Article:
Are These Balls Important?
As usual, the blog topic this week was well-timed, though ironic. I am juggling more than I usually would this weekend and seeing that my performance is sliding. I am about 5 hours late in when I would normally have submitted my post. Why? Because of life. Well planned out, my weekends take on a usual flow that allows me to accomplish what I need and have some time to add in fun and the unplanned.
This weekend my husband is away so I am single parenting. Super excitingly, but also a new addition to my weekend, is my website is starting to become a reality and I am having to put in thought into answering questions about the design and the feel. Then add in that I am delivering a workshop on Huna healing for children next weekend that needs tweaking and had hopes that it would all be buttoned down for rehearsal. The weather is also unseasonably warm so I’ve been spending more time engaging with the outdoors and spending time with my kids. The batch cooking is out the window, the laundry—well, I managed one load but I can honestly say I am not freaking out.
Now, had this been me a few years ago, it would be a different story. Sweating, screaming at the kids, chest pains. So what’s my secret? Pick the one that works best: “Priorities“, “So what’s” or “F’s to give“. I have a finite amount of time. So, if I look at it from a resource perspective I want to get selective about how I am spending those hours.
I recently read Neil Pasricha’s book The Happiness Equation. One of the things he talks in his book is about “3 time buckets”. Whether you are Oprah, Richard Branson or any other person you admire, we all have 168 hours per week. To be healthy we need 8 hours of sleep per week so there is 1 bucket (1/3 of your week). Next, assume that you work and 8 hours per day plus commute to work and take in the time you spend outside of work thinking about work, another bucket is full, (56 hours). So now you have 56 hours left in your week. How will you spend it?
That was super eye-opening to me. Think about it. That’s the self-care bucket, the time you spend with your kids, life partner, friends, family—maybe add in a sport and spirituality—and that 56 hours gets eaten up quickly. For me, add in blogging, a side healing business, and that time is virtually gone. So then how do I prioritize these things I want in my life?
Another book reference that has helped me recently is Stephen Covey’s book 7 Habits of Effective People. Full disclosure, I haven’t read the entire book. One of the gems he’s offered, however, is called “The Funeral Exercise”. Plan your funeral. Who’s there? What do they say about you? What do you want them to say about you? If you don’t like what is being said about you it’s an opportunity to make changes. Like Ebeneezer Scrooge, it’s a chance to make new choices.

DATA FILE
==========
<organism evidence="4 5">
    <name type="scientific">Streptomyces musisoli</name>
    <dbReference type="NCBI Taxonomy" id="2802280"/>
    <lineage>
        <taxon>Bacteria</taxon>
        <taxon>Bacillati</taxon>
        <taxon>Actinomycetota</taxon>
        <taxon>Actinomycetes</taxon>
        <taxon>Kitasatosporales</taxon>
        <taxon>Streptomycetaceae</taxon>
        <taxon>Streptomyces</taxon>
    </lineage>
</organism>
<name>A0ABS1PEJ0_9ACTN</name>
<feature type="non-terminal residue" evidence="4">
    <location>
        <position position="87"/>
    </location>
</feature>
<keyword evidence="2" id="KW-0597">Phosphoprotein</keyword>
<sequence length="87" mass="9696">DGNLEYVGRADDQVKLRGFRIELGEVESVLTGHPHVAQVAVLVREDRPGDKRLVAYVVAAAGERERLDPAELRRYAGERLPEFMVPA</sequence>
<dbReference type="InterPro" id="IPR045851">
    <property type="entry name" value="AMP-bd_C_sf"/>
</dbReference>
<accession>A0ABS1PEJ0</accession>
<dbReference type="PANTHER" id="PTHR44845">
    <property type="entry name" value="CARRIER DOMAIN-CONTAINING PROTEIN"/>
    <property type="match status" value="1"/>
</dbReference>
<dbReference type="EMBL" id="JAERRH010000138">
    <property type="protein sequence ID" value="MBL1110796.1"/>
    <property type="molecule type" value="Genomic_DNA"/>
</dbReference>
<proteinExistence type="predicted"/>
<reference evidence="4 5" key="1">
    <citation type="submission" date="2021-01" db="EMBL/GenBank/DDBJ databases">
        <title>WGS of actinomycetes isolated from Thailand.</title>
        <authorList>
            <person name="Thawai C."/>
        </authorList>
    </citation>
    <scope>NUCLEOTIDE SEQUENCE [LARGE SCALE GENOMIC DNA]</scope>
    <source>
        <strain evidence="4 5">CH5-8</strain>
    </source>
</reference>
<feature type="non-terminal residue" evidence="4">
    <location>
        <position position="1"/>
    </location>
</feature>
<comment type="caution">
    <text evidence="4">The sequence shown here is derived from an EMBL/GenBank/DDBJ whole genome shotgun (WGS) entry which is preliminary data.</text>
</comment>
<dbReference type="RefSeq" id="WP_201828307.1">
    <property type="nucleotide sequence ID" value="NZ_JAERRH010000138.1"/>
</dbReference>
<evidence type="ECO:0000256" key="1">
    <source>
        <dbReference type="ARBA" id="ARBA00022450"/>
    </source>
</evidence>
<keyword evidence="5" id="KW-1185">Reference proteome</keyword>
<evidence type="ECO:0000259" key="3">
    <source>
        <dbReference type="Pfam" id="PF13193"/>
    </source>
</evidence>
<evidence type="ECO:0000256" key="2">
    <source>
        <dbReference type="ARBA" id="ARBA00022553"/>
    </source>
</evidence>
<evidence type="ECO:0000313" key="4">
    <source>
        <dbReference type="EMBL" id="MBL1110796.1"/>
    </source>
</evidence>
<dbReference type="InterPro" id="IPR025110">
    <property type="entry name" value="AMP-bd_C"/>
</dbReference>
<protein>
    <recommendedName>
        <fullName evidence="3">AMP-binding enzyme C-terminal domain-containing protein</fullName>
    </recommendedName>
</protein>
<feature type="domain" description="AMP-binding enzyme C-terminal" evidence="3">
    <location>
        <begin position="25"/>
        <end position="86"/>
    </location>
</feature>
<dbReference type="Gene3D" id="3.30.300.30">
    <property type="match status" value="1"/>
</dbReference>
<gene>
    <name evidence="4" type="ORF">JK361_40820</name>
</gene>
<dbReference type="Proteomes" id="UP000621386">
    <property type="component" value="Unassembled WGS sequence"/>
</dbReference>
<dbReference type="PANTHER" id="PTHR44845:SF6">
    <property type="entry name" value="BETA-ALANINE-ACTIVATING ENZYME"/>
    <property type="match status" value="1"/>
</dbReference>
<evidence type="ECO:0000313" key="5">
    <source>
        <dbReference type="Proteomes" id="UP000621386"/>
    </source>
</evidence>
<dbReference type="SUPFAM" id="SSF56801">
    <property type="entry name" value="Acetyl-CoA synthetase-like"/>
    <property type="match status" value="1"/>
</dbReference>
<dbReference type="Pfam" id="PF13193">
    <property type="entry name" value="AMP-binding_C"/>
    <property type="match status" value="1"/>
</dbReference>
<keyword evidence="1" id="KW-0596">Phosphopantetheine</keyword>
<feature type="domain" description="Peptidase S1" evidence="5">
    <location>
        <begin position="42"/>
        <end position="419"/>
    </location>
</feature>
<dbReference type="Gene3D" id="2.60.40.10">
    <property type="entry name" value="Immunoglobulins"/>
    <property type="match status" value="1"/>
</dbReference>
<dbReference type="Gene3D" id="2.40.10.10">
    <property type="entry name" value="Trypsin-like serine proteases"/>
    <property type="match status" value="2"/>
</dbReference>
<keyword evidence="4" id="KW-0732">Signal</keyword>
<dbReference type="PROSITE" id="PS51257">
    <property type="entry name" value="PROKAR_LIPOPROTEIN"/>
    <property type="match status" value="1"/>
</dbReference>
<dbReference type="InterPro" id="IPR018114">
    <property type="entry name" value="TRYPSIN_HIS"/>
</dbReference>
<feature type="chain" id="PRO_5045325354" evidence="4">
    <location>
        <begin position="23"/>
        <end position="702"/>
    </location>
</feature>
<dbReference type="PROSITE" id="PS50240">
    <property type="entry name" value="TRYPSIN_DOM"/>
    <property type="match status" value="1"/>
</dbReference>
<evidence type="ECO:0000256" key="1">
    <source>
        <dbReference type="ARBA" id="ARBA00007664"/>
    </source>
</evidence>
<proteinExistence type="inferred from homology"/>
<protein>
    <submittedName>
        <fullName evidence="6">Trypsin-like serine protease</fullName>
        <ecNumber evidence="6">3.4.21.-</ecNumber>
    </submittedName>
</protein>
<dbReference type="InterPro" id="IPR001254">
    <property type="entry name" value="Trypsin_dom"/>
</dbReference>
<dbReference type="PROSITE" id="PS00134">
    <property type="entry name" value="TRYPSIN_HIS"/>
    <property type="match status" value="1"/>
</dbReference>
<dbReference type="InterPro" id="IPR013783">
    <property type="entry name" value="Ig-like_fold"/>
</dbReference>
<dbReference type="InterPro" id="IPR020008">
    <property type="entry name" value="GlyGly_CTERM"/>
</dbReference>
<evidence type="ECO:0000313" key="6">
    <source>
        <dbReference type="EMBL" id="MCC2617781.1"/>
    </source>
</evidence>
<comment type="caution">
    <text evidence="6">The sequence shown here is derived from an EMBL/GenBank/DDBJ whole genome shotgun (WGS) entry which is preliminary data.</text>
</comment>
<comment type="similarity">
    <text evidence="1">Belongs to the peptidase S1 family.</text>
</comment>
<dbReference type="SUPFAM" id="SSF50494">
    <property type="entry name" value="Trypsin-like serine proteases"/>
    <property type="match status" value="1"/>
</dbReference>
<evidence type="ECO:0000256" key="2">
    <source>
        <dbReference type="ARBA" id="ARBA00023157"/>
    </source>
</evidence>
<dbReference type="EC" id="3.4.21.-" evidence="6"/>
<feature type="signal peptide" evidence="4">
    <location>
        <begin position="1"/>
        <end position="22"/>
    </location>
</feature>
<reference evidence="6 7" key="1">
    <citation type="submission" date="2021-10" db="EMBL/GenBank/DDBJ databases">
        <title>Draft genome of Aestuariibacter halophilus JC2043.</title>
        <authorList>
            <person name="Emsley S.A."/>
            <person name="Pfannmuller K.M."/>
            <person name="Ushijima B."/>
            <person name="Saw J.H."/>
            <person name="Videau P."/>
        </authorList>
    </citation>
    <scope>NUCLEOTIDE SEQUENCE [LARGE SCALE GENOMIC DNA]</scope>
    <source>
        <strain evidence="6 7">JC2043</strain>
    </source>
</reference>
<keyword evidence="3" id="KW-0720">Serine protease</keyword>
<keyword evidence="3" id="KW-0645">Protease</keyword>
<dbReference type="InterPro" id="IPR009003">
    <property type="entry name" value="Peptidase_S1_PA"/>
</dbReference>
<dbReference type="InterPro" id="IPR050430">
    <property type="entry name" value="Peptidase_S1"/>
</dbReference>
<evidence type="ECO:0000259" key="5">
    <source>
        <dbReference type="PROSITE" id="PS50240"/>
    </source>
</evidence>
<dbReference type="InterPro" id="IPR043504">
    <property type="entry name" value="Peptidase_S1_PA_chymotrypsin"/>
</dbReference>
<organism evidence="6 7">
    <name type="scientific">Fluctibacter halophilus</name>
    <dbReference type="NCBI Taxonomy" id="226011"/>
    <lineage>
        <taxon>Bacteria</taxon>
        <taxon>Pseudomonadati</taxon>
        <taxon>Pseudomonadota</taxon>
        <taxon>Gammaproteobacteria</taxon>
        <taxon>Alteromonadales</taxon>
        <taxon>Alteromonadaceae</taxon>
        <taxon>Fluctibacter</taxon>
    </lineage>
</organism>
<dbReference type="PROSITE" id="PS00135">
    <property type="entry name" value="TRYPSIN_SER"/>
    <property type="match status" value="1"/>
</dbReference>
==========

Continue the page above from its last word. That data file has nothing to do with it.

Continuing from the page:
This exercise was so incredibly sobering. The very harsh reality of a workaholic for a company that is not mine. The company wouldn’t be at my funeral. In fact, my job would likely be posted before my funeral even happened. I know I would want my friends and family to say, “She was there to help, her smile lit up the room, she lived life in the present moment, she gave the best hugs.” So then, with that in mind, I ask myself, is this important? Will this get me closer to my goal of helping people full-time? Will it get me better time with my kids?
I don’t want bugs in my kitchen, so yes, a certain amount of clean is important but if the dishes air dry in the drying rack in the sink I am ok with that. If the bed isn’t made with all the decorative pillows I am ok with that. Giving only 100% at work, I am ok with it. I wouldn’t want to be hovering around, having not yet crossed over with people telling stories such as, “Oh man, you could eat off her floor it was so clean (please don’t try this at my house!),” or “She worked the longest hours at her job.”
So, as we head into the faster pace of autumn and I start to add more things for juggling I ask myself, “Is this ball important? Is this worthy of one of my 56 hours?” Family and friends, yes. Offering a healing practice to support others, yes. Maintaining health for me and my family, yes. Learning and building new skills to incorporate into healing (mine and others), yes. Things like a perfect house, or immaculate nails, or binge-watching tv, while fun, are things that I consciously choose to put to the bottom of my priority list.
The beauty in this approach is that I am in control of my 56 hours so if at any moment I want any of those things, I just shift the week’s priorities to fit them in. The best thing about this is that perfect doesn’t come into play. There is no room for perfect, whatever that illusion is. So the pressure is gone because I have focused my hours on building what’s important to me and the people most important to me. It also makes saying “No” easier. My hours are accounted for. It’s impossible to add anything else in at this moment.
And with that. It’s time now to focus on quality time with the kids. I wish you a week that is filled with things that make your heart sing.